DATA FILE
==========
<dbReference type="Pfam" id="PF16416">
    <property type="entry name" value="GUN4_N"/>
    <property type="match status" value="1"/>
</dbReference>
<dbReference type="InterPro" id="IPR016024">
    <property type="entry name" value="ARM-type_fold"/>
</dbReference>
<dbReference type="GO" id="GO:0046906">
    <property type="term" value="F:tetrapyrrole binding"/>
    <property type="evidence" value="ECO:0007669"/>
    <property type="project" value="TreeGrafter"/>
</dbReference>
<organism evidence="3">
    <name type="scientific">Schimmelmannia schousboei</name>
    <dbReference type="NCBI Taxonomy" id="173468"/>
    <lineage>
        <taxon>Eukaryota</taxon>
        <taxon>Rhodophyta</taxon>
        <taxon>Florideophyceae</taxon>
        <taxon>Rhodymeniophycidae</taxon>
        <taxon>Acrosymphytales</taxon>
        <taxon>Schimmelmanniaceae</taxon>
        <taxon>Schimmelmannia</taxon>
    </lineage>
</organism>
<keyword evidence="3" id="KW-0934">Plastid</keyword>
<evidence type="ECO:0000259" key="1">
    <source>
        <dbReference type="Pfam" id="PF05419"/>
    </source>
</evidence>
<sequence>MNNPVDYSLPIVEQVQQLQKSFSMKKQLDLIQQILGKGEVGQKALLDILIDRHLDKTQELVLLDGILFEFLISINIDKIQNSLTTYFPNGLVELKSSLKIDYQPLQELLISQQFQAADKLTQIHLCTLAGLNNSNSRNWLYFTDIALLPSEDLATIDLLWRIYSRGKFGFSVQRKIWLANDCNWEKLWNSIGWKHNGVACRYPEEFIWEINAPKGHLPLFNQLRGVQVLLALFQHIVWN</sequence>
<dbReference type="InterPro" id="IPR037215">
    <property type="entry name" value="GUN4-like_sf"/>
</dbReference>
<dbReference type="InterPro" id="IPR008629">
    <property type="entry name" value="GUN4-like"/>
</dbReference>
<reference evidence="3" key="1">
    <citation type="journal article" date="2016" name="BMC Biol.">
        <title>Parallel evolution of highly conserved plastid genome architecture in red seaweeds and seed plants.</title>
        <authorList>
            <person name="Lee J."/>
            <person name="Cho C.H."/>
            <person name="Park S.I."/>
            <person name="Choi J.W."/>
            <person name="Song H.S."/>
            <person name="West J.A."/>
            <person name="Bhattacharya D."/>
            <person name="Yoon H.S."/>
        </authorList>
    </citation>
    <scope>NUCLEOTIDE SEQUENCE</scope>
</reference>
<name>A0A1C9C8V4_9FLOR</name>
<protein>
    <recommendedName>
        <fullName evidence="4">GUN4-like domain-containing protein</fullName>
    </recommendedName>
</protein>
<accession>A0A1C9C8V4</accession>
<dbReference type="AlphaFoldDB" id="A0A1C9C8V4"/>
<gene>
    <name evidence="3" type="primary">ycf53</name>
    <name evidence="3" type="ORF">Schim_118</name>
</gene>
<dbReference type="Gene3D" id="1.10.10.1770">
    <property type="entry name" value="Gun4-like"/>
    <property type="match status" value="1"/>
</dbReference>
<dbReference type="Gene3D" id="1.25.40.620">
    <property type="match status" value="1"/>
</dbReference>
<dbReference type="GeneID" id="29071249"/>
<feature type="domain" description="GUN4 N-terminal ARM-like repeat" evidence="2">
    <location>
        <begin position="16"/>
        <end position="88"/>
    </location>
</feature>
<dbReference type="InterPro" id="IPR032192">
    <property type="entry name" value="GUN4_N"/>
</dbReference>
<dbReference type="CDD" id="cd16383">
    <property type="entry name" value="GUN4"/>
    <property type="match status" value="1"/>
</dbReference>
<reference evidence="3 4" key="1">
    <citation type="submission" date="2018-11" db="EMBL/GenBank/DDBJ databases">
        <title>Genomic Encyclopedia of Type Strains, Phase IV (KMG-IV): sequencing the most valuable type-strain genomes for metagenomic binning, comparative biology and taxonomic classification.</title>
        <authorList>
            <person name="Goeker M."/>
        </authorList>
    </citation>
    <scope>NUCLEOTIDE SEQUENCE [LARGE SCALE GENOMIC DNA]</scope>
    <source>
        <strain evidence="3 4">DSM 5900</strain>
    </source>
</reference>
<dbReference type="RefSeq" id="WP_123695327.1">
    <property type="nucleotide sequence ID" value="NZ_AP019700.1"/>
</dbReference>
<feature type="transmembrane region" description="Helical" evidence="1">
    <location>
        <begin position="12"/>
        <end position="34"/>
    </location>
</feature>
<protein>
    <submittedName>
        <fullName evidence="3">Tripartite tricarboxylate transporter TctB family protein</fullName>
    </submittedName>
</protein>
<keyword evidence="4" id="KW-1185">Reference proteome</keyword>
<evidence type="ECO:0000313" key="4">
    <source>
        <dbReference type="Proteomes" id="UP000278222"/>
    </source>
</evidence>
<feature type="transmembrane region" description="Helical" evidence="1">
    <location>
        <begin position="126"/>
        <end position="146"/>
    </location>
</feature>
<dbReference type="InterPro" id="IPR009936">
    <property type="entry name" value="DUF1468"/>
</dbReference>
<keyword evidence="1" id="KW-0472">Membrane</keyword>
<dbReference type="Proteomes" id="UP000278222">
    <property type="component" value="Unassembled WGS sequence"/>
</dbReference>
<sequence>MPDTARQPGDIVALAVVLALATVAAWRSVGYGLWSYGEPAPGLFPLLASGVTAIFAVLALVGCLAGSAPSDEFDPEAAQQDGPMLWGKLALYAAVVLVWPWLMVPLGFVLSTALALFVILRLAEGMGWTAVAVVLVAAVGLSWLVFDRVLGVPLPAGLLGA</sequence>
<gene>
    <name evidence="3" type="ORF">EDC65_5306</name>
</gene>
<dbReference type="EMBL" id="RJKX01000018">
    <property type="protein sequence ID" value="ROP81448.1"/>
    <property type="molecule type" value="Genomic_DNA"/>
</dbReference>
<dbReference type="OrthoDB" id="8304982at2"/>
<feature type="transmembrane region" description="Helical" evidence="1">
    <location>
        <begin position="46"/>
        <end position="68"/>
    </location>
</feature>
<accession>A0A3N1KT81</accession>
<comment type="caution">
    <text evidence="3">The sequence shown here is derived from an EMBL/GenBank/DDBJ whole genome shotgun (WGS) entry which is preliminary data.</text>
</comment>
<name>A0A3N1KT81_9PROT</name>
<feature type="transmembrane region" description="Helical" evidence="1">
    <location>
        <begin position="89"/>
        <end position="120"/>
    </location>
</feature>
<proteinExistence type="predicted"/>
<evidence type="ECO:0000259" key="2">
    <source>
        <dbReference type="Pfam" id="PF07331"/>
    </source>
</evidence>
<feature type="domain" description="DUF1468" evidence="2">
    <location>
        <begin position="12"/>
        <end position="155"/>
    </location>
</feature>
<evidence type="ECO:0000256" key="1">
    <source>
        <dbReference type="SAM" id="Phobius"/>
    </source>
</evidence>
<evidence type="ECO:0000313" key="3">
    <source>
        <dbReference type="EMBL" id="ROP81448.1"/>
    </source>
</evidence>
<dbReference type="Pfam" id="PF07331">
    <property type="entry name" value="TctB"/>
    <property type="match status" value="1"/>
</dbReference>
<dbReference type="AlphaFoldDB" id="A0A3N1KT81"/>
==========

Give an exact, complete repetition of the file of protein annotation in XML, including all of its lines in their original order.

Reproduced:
<dbReference type="Pfam" id="PF16416">
    <property type="entry name" value="GUN4_N"/>
    <property type="match status" value="1"/>
</dbReference>
<dbReference type="InterPro" id="IPR016024">
    <property type="entry name" value="ARM-type_fold"/>
</dbReference>
<dbReference type="GO" id="GO:0046906">
    <property type="term" value="F:tetrapyrrole binding"/>
    <property type="evidence" value="ECO:0007669"/>
    <property type="project" value="TreeGrafter"/>
</dbReference>
<organism evidence="3">
    <name type="scientific">Schimmelmannia schousboei</name>
    <dbReference type="NCBI Taxonomy" id="173468"/>
    <lineage>
        <taxon>Eukaryota</taxon>
        <taxon>Rhodophyta</taxon>
        <taxon>Florideophyceae</taxon>
        <taxon>Rhodymeniophycidae</taxon>
        <taxon>Acrosymphytales</taxon>
        <taxon>Schimmelmanniaceae</taxon>
        <taxon>Schimmelmannia</taxon>
    </lineage>
</organism>
<keyword evidence="3" id="KW-0934">Plastid</keyword>
<evidence type="ECO:0000259" key="1">
    <source>
        <dbReference type="Pfam" id="PF05419"/>
    </source>
</evidence>
<sequence>MNNPVDYSLPIVEQVQQLQKSFSMKKQLDLIQQILGKGEVGQKALLDILIDRHLDKTQELVLLDGILFEFLISINIDKIQNSLTTYFPNGLVELKSSLKIDYQPLQELLISQQFQAADKLTQIHLCTLAGLNNSNSRNWLYFTDIALLPSEDLATIDLLWRIYSRGKFGFSVQRKIWLANDCNWEKLWNSIGWKHNGVACRYPEEFIWEINAPKGHLPLFNQLRGVQVLLALFQHIVWN</sequence>
<dbReference type="InterPro" id="IPR037215">
    <property type="entry name" value="GUN4-like_sf"/>
</dbReference>
<dbReference type="InterPro" id="IPR008629">
    <property type="entry name" value="GUN4-like"/>
</dbReference>
<reference evidence="3" key="1">
    <citation type="journal article" date="2016" name="BMC Biol.">
        <title>Parallel evolution of highly conserved plastid genome architecture in red seaweeds and seed plants.</title>
        <authorList>
            <person name="Lee J."/>
            <person name="Cho C.H."/>
            <person name="Park S.I."/>
            <person name="Choi J.W."/>
            <person name="Song H.S."/>
            <person name="West J.A."/>
            <person name="Bhattacharya D."/>
            <person name="Yoon H.S."/>
        </authorList>
    </citation>
    <scope>NUCLEOTIDE SEQUENCE</scope>
</reference>
<name>A0A1C9C8V4_9FLOR</name>
<protein>
    <recommendedName>
        <fullName evidence="4">GUN4-like domain-containing protein</fullName>
    </recommendedName>
</protein>
<accession>A0A1C9C8V4</accession>
<dbReference type="AlphaFoldDB" id="A0A1C9C8V4"/>
<gene>
    <name evidence="3" type="primary">ycf53</name>
    <name evidence="3" type="ORF">Schim_118</name>
</gene>
<dbReference type="Gene3D" id="1.10.10.1770">
    <property type="entry name" value="Gun4-like"/>
    <property type="match status" value="1"/>
</dbReference>
<dbReference type="Gene3D" id="1.25.40.620">
    <property type="match status" value="1"/>
</dbReference>
<dbReference type="GeneID" id="29071249"/>
<feature type="domain" description="GUN4 N-terminal ARM-like repeat" evidence="2">
    <location>
        <begin position="16"/>
        <end position="88"/>
    </location>
</feature>
<dbReference type="InterPro" id="IPR032192">
    <property type="entry name" value="GUN4_N"/>
</dbReference>
<dbReference type="CDD" id="cd16383">
    <property type="entry name" value="GUN4"/>
    <property type="match status" value="1"/>
</dbReference>
<reference evidence="3 4" key="1">
    <citation type="submission" date="2018-11" db="EMBL/GenBank/DDBJ databases">
        <title>Genomic Encyclopedia of Type Strains, Phase IV (KMG-IV): sequencing the most valuable type-strain genomes for metagenomic binning, comparative biology and taxonomic classification.</title>
        <authorList>
            <person name="Goeker M."/>
        </authorList>
    </citation>
    <scope>NUCLEOTIDE SEQUENCE [LARGE SCALE GENOMIC DNA]</scope>
    <source>
        <strain evidence="3 4">DSM 5900</strain>
    </source>
</reference>
<dbReference type="RefSeq" id="WP_123695327.1">
    <property type="nucleotide sequence ID" value="NZ_AP019700.1"/>
</dbReference>
<feature type="transmembrane region" description="Helical" evidence="1">
    <location>
        <begin position="12"/>
        <end position="34"/>
    </location>
</feature>
<protein>
    <submittedName>
        <fullName evidence="3">Tripartite tricarboxylate transporter TctB family protein</fullName>
    </submittedName>
</protein>
<keyword evidence="4" id="KW-1185">Reference proteome</keyword>
<evidence type="ECO:0000313" key="4">
    <source>
        <dbReference type="Proteomes" id="UP000278222"/>
    </source>
</evidence>
<feature type="transmembrane region" description="Helical" evidence="1">
    <location>
        <begin position="126"/>
        <end position="146"/>
    </location>
</feature>
<dbReference type="InterPro" id="IPR009936">
    <property type="entry name" value="DUF1468"/>
</dbReference>
<keyword evidence="1" id="KW-0472">Membrane</keyword>
<dbReference type="Proteomes" id="UP000278222">
    <property type="component" value="Unassembled WGS sequence"/>
</dbReference>
<sequence>MPDTARQPGDIVALAVVLALATVAAWRSVGYGLWSYGEPAPGLFPLLASGVTAIFAVLALVGCLAGSAPSDEFDPEAAQQDGPMLWGKLALYAAVVLVWPWLMVPLGFVLSTALALFVILRLAEGMGWTAVAVVLVAAVGLSWLVFDRVLGVPLPAGLLGA</sequence>
<gene>
    <name evidence="3" type="ORF">EDC65_5306</name>
</gene>
<dbReference type="EMBL" id="RJKX01000018">
    <property type="protein sequence ID" value="ROP81448.1"/>
    <property type="molecule type" value="Genomic_DNA"/>
</dbReference>
<dbReference type="OrthoDB" id="8304982at2"/>
<feature type="transmembrane region" description="Helical" evidence="1">
    <location>
        <begin position="46"/>
        <end position="68"/>
    </location>
</feature>
<accession>A0A3N1KT81</accession>
<comment type="caution">
    <text evidence="3">The sequence shown here is derived from an EMBL/GenBank/DDBJ whole genome shotgun (WGS) entry which is preliminary data.</text>
</comment>
<name>A0A3N1KT81_9PROT</name>
<feature type="transmembrane region" description="Helical" evidence="1">
    <location>
        <begin position="89"/>
        <end position="120"/>
    </location>
</feature>
<proteinExistence type="predicted"/>
<evidence type="ECO:0000259" key="2">
    <source>
        <dbReference type="Pfam" id="PF07331"/>
    </source>
</evidence>
<feature type="domain" description="DUF1468" evidence="2">
    <location>
        <begin position="12"/>
        <end position="155"/>
    </location>
</feature>
<evidence type="ECO:0000256" key="1">
    <source>
        <dbReference type="SAM" id="Phobius"/>
    </source>
</evidence>
<evidence type="ECO:0000313" key="3">
    <source>
        <dbReference type="EMBL" id="ROP81448.1"/>
    </source>
</evidence>
<dbReference type="Pfam" id="PF07331">
    <property type="entry name" value="TctB"/>
    <property type="match status" value="1"/>
</dbReference>
<dbReference type="AlphaFoldDB" id="A0A3N1KT81"/>